Testing slave network element 30 is then completed by comparing the first plurality of data values 420 transferred by slave network element 30 with the second plurality of data values 410 received by slave network element 30 by data processing element 75. As discussed in conjunction with FIG. 2, in one embodiment, data processing element 75 is a suitable, standard testing device, such as an Adtech AX4000. Data processing element 75 may be coupled to master network element 20 via any suitable standard telecommunications interface, such as a UTOPIA bus, OC3, T1, or DS3 link. If the second plurality of data values 410 received by slave network element 30 are equivalent to the first plurality of data values 420 transferred by slave network element 30, slave network element 30 is causing no corruption in the process of transferring data. On the other hand, a difference between the second plurality of data values 410 received by slave network element 30 and the first plurality of data values 420 transferred by slave network element 30 indicates that some corruption has occurred as a result of improper functioning of slave network element 30. Other suitable standard testing devices may also be used to compare the second plurality of data values 410 received by slave network element 30 and the first plurality of data values 420 transferred from slave network element 30.

Slave testing element 100 may also test a plurality of UTOPIA II slave network elements 30, . . . , 38, 39. This embodiment of the invention illustrated in FIG. 6 utilizes either UTOPIA I or UTOPIA II interface protocol, which permits slave testing element 100 to poll the plurality of slave network elements 30, . . . , 38, 39 for testing.

FIG. 4 is a flowchart illustrating a method used by state machine 110 for transferring the first plurality of data values 420 from slave network element 30 to slave testing element 100, as shown in FIG. 3. Transfer of the first plurality of data values 420 from slave network element 30 to slave testing element 100 begins at step 80. At step 81, state machine 110 initializes a byte counter to zero. State machine 110 queries slave network element 30 until slave network element 30 has the first plurality of data values 420 available for transfer at step 82. When slave network element 30 responds that the first plurality of data values 420 are available for transfer, state machine 110 first transfers state variables to both slave network element 30 and first in first out buffer 120 at step 83. Slave network element 30 then transfers the first plurality of data values 420 to first in first out buffer 120. State machine 110 then resets the byte counter at step 84 upon completing the transfer of the first plurality of data values 420.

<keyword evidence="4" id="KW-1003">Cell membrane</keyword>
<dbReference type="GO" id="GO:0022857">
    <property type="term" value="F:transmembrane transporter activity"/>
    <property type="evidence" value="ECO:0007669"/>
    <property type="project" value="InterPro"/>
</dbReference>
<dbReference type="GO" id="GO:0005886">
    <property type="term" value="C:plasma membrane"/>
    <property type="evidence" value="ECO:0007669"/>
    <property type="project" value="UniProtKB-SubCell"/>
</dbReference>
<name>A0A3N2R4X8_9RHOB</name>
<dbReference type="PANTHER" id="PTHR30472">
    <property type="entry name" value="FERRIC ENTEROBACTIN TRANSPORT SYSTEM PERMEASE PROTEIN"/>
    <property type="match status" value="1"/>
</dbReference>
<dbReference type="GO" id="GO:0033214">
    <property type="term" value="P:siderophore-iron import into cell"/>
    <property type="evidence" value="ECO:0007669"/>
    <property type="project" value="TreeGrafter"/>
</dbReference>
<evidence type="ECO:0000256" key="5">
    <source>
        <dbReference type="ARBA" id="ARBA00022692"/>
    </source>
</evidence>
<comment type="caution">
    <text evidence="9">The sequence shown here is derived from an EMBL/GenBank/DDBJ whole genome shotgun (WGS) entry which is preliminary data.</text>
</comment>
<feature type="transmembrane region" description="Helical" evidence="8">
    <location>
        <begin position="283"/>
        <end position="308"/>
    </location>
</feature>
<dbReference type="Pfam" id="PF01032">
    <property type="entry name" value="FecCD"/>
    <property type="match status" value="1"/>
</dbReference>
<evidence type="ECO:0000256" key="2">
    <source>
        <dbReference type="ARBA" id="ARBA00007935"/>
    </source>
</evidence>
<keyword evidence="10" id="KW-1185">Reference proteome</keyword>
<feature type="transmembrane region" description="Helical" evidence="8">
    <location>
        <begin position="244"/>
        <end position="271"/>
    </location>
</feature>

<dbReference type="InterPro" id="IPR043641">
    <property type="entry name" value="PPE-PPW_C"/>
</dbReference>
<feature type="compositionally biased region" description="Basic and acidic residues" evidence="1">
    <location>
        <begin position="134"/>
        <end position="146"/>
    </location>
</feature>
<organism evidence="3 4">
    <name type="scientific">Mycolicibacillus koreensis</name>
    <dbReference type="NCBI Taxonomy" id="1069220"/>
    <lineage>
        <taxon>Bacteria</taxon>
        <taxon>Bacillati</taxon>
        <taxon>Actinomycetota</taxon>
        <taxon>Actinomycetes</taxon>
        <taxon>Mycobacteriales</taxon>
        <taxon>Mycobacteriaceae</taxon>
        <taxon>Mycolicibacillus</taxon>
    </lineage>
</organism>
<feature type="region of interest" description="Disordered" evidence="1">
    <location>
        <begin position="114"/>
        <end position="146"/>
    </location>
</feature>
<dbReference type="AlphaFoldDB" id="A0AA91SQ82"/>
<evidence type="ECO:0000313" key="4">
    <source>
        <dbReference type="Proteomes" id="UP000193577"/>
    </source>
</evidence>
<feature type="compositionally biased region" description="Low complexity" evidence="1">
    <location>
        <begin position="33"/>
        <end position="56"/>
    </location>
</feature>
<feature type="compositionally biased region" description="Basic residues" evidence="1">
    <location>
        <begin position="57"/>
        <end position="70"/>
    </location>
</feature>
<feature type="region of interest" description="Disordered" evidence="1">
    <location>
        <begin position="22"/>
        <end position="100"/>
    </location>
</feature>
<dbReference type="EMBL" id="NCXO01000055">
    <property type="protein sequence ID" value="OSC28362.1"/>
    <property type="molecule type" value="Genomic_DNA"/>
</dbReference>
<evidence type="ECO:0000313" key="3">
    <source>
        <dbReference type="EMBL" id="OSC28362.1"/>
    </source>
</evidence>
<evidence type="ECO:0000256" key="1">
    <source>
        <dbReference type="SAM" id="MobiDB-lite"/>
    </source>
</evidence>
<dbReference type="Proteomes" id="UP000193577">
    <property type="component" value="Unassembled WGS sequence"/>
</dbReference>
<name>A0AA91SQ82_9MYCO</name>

FIG. 5 is a flowchart illustrating a method used by state machine 110 for transferring the second plurality of data values 410 from slave testing element 100 to slave network element 30, as shown in FIG. 3. Transfer of the second plurality of data values 410 from state machine 110 begins at step 90. State machine 110 initializes a byte counter to zero at step 91. State machine 110 then queries first in first out buffer 120 as to whether first in first out buffer 120 has the second plurality of data values 410 available for transfer at step 92. When first in first out buffer 120 responds that the second plurality of data values 410 are available to transfer, state machine 110 queries slave network element 30 as to whether slave network element 30 may receive the second plurality of data values 410 at step 93. When slave network element 30 responds that slave network element 30 may receive the second plurality of data values 410, state machine 110 transfers state variables to both slave network element 30 and first in first out buffer 120 at step 94. First in first out buffer 120 then transfers the first byte of the second plurality of data values 410 to slave network element 30. First in first out buffer 120 transfers the remainder of the second plurality of data values 410 to slave network element 30 at step 95. State machine 110 then resets the byte counter upon completing the transfer of the second plurality of data values 410 at step 96.